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Cost of Textbooks :

Policy/Guideline Area

Academic Policies

Applicable Divisions

TCATs, Community Colleges


Tennessee Code Annotated (T.C.A.), Title 49, Chapter 7, Part 1 specifies that the Tennessee Board of Regents develop policies for minimizing the cost of textbooks and ancillary course materials at its higher education institutions, while maintaining quality of education and academic freedom.


An E-textbook, or electronic textbook, is an educational or instructional book in digital form.

Open Educational Resources (OER) are freely accessible, openly licensed text, media, and other digital assets that are useful for teaching, learning, and assessing as well as for research purposes.

Inclusive Access (IA) is a subscription-based model whereby students can gain immediate and complete access to digital course materials at substantially reduced cost. This usually includes a direct billing to students’ accounts for the cost of the digital materials.

Bundled materials comprise a group of objects joined together by packaging or required to be purchased as an indivisible unit).


Policy Provisions

 The Tennessee Board of Regents seeks to address the student success barrier and equity issues caused by continuously increasing textbook costs. Each institution governed by the Tennessee Board of Regents shall develop policies for minimizing the cost of textbooks and ancillary course materials. 

No provision in this policy shall have the effect of diminishing the academic freedom faculty possess in selecting materials for their courses.


  1. Students must have access to information regarding required and supplementary course materials through viable channels, including the institution's website, before courses begin. This information must include, but is not limited to, the International Standard Book Number (ISBN).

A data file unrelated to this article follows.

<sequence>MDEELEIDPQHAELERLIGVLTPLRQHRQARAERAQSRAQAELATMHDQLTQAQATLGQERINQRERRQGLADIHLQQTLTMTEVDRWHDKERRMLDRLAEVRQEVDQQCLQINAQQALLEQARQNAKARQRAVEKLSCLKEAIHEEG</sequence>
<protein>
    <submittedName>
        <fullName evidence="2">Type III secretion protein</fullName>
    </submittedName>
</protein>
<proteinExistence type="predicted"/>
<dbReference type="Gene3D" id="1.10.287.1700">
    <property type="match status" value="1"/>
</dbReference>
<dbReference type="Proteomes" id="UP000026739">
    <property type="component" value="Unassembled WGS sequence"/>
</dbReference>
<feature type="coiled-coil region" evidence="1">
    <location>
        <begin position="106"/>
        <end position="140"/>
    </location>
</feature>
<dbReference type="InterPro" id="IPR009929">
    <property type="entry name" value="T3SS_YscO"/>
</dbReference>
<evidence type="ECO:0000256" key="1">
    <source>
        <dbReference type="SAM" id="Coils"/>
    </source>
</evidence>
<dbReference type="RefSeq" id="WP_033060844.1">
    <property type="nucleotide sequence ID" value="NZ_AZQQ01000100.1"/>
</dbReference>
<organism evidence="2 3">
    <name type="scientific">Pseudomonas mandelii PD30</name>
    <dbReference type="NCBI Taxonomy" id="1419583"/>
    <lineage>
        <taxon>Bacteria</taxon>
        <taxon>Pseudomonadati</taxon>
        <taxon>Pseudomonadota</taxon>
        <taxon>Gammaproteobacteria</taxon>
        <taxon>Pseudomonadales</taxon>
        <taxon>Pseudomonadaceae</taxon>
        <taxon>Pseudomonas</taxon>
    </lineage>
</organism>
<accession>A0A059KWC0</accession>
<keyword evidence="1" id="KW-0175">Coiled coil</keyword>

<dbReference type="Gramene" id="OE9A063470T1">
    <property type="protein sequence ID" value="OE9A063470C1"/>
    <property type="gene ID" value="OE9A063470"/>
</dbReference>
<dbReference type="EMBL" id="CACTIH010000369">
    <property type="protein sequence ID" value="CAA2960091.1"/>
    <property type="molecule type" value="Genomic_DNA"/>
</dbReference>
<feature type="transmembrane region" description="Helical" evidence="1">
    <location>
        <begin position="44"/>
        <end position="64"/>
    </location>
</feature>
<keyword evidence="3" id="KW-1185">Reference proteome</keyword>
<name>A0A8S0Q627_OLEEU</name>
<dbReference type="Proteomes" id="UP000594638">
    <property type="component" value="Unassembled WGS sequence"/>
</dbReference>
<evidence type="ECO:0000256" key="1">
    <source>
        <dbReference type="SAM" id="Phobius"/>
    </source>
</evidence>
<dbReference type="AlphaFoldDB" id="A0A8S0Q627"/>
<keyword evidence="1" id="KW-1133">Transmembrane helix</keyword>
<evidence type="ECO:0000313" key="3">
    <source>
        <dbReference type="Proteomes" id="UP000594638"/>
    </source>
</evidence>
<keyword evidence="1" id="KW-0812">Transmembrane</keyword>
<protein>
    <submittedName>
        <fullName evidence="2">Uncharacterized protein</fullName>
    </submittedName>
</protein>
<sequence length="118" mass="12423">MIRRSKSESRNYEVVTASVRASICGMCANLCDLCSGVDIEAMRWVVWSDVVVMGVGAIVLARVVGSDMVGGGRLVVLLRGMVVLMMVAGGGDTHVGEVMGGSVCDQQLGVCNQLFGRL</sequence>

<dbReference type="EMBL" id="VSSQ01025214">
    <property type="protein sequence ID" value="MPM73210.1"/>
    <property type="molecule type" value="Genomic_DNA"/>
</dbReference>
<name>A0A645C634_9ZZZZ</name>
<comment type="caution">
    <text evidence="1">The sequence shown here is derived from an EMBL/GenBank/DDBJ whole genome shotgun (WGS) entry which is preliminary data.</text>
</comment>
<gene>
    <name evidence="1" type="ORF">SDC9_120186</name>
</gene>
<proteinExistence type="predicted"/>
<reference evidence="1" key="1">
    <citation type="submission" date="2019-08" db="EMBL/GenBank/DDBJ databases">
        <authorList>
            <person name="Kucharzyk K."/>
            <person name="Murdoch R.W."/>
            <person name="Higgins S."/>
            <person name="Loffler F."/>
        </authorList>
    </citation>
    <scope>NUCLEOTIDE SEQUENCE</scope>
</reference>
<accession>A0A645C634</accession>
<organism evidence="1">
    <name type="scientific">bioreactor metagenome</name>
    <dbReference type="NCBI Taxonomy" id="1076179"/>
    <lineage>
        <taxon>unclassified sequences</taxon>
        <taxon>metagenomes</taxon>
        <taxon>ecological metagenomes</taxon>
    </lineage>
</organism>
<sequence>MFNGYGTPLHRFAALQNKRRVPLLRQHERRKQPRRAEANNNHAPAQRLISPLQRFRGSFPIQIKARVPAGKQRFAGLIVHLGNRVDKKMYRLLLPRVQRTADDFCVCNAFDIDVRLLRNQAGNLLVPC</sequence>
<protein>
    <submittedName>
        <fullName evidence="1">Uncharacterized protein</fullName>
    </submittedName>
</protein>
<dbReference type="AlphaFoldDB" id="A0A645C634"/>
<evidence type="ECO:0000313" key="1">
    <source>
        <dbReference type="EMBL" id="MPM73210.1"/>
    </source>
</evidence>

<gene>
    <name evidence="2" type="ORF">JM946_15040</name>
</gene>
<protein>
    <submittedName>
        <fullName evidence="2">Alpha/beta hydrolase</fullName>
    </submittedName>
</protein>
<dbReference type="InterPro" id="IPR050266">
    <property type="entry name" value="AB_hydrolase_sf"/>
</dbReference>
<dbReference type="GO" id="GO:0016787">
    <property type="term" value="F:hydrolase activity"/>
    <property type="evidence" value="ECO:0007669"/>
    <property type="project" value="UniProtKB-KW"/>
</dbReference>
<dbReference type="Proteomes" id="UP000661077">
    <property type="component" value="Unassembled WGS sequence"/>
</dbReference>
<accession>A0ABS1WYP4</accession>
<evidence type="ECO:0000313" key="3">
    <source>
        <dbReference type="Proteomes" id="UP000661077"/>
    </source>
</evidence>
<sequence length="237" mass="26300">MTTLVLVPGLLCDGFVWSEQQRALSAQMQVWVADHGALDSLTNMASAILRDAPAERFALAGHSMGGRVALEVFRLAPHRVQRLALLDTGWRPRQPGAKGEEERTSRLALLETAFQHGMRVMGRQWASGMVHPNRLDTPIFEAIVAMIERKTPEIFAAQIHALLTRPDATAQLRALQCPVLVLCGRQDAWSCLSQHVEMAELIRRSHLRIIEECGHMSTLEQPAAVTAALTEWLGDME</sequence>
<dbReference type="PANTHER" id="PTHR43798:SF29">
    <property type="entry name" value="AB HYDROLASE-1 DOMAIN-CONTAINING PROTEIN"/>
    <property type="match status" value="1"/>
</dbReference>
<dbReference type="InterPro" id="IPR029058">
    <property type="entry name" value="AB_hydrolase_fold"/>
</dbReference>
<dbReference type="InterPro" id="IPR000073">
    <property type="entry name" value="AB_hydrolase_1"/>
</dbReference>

2. Faculty members should consider practices that reduce the cost of course materials, such as adopting the least expensive option from the available products that meet the requirements of the course.
  3. Any on-campus bookstore selling textbooks to students as part of a bundled package also provide students the option of purchasing the textbooks and other study products separately from each other, if possible.
  4. Digital materials, including e-textbooks, courseware, and supplemental course activities (exercises, quizzes, readings, lab workbooks) should be considered if those options are available for the titles chosen by the faculty for his/her courses.
    1. Mechanisms for digital delivery include Open Educational Resources (OER), Inclusive Access (IA) through the campus bookstore operator, and traditional transactional process whereby students purchase access codes from the bookstore or online directly from the publisher.
    2. If institutions implement an inclusive access model, students must be able to opt out of such program.
  5. Campus policies should not restrict the options for students to rent or purchase new or used textbooks from the vendor of their choice.




T.C.A. § 49-8-203; Tennessee Code Annotated (T.C.A.), Title 49, Chapter 7, Part 1; TBR. (2018). Providing students with the tools for success: A systemic digital approach. [White paper]. 


Tennessee Board of Regents meeting, September 27, 2007; Revised at TBR Board meeting September 19 & 20, 2019.